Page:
When I began this blog I did not foresee that I would run out of Japanese movies and books to post about. They have not been my exclusive focus, but despite the name of the blog, I’m embarking from that Japanese archipelago—first from Japanese to Javanese, then to rescuing from oblivion various lists I posted on the defunct epinions.
Before making this pivot, I decided to look back and list my favorite Japanese writers and film directors. I think quality has much to do with my esteem, but these are rankings of how well I like their work, not claims that the lists are in order of merit.
Had I been asked a few years ago which Japanese film directors I most venerated, I would have said “Kurosawa, Mizoguchi, and Ozu.” Great as I think “Sanchô, the Bailiff” is, I’ve cooled on Mizoguchi. Before I began blogging, Kobayashi had bumped Mizoguchi from second place. Before 2016 I had never seen a Kinoshita film, and I have been amazed by his successes in diverse genres. And I have decided that at least in the films in which his wife, Wada Natto, was involved in the scripts (credited or not), Ichikawa directed some great films (and many that have not made there way across the Pacific). I think the three films Teshigahara directed written by Kôbô Abe are great, other Tshigahara films (of which there are not many) less so.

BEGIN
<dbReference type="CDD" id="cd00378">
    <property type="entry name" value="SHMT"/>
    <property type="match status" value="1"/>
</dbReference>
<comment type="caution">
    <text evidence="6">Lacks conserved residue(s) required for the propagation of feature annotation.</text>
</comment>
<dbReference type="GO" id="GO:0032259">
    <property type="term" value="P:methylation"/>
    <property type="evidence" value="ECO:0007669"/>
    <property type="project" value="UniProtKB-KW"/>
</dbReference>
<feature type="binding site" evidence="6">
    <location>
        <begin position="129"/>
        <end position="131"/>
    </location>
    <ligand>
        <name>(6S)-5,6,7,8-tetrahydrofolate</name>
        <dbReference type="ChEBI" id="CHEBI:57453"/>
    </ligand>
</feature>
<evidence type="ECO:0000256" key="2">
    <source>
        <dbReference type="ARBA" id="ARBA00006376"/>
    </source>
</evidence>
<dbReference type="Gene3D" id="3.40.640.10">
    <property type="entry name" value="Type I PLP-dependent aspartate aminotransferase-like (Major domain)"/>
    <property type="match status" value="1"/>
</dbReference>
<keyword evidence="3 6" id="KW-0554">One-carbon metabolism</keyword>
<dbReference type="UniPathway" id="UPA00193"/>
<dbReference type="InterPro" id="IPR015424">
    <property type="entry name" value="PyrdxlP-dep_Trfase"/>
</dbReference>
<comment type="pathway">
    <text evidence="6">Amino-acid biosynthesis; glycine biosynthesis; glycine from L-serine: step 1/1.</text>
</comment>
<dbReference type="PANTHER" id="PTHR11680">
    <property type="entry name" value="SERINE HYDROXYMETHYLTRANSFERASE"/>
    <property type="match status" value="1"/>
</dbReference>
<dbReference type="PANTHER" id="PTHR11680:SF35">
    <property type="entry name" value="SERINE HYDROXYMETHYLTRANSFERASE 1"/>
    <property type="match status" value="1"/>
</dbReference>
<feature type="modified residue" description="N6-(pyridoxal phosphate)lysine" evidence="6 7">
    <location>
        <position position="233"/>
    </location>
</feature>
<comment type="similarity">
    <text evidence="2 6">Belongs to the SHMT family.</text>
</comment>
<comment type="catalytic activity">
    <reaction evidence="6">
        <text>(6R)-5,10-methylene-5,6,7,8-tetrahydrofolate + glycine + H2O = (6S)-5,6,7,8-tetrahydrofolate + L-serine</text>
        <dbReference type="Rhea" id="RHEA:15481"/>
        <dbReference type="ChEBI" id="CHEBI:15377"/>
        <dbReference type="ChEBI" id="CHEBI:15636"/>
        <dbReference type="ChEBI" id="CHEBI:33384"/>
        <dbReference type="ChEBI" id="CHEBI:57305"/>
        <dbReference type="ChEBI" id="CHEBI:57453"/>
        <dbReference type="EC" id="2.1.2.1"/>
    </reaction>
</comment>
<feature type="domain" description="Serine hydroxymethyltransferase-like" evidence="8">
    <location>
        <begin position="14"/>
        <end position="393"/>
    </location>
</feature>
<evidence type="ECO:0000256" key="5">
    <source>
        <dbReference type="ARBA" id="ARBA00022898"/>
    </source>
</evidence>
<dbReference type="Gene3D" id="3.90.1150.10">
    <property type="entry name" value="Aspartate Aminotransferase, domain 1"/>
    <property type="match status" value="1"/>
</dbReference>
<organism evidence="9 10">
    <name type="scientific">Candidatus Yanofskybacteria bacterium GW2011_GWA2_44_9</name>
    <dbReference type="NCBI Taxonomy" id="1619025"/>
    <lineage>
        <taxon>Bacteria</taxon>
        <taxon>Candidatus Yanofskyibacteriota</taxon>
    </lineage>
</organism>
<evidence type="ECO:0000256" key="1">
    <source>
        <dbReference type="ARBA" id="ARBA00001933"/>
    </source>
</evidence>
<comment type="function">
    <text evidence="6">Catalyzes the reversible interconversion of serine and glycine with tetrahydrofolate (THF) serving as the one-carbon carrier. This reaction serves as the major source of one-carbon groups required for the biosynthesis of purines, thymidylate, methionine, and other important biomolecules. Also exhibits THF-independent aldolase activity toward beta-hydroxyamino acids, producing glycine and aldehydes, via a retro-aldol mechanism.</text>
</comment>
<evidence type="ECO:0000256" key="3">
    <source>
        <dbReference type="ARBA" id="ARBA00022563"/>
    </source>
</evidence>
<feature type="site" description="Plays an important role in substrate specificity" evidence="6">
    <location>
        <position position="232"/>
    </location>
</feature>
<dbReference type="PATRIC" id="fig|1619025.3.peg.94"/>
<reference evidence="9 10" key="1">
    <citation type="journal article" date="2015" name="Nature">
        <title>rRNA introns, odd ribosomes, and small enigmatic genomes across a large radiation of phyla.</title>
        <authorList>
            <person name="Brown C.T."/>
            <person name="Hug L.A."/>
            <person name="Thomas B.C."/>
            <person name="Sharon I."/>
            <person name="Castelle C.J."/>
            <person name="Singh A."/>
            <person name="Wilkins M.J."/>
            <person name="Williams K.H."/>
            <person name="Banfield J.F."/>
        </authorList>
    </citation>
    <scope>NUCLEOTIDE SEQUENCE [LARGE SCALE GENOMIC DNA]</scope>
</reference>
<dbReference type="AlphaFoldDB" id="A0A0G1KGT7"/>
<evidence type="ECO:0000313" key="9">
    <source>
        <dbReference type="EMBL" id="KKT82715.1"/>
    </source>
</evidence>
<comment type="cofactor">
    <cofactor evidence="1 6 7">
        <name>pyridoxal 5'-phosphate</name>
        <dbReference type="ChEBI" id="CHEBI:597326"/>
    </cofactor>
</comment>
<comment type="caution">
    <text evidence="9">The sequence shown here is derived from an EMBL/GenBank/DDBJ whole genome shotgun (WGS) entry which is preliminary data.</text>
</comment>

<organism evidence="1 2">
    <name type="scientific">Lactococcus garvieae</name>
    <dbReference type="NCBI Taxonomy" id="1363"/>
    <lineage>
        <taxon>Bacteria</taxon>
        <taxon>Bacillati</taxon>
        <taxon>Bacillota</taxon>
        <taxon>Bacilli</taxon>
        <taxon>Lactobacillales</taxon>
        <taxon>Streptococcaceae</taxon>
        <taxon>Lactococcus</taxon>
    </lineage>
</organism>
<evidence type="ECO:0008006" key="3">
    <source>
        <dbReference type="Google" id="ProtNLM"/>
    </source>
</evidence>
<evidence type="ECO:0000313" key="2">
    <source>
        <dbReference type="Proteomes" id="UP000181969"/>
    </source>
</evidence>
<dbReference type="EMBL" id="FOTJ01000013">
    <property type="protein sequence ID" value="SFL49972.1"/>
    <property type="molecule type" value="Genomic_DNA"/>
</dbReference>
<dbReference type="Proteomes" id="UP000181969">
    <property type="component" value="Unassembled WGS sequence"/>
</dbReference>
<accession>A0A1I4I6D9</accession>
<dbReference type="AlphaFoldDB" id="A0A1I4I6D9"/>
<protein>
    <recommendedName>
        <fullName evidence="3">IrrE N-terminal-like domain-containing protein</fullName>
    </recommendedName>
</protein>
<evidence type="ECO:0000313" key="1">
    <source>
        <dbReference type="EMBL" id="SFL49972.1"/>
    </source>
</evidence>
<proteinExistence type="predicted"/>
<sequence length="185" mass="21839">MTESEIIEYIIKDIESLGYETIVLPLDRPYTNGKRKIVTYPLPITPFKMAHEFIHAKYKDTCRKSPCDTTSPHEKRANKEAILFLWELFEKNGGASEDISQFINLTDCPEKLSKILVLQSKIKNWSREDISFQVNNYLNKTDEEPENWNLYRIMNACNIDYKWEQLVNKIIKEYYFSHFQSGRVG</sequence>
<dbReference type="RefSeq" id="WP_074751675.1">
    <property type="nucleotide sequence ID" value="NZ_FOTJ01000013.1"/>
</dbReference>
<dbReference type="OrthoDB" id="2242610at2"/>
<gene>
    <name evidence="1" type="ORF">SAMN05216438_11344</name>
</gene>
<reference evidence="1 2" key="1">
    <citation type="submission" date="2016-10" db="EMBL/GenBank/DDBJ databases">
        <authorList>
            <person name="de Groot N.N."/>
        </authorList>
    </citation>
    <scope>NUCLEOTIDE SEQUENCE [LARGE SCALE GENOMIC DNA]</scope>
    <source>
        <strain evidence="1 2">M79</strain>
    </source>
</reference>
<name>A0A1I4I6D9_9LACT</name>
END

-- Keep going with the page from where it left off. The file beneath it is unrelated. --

I had only seen one Naruse film (A Woman Ascends the Stairs). Seeing more has not impressed me with his visual flair, and, even more than Mizoguchi, they are repetitively portraits of female misery that become tiresome.
I like the least typical Ôshima film (Merry, Christmas, Mr. Lawrence, which is mostly in English) the most, whereas many others try my patience. Imamura made some boring, opaque films, too, but also many very good ones.
So, my new “holy trinity” is Kurosawa, Kinoshita, and Kobayashi. Another, still active K, Koreeda may some day join them, and has already earned a position in (the bottom tier of) my pantheon. The members with my favorite of their films:
Koreeda Hirokazu, I Wish
Shindô Kaneto, Onibaba
Inoue Yasushi, Tun-Huang
Dazai Osamu, One Hundred Views of Mount Fuji
Mishima Yukiô, After the Banquet
Tanizaki Yunichiro, The Key
Endô Shûsaku, Deep River
Nastume Sôseki, Kokoro
Kawabata Yasunari, The Old Capital
Ranpo Edogawa, The Red Chamber
Murakami Haruki, Kafka on the Shore
Oe Kenzaburô, Prize Stock
(the image at the top is one of Hokusai’s hundred views of Mount Fujiyama)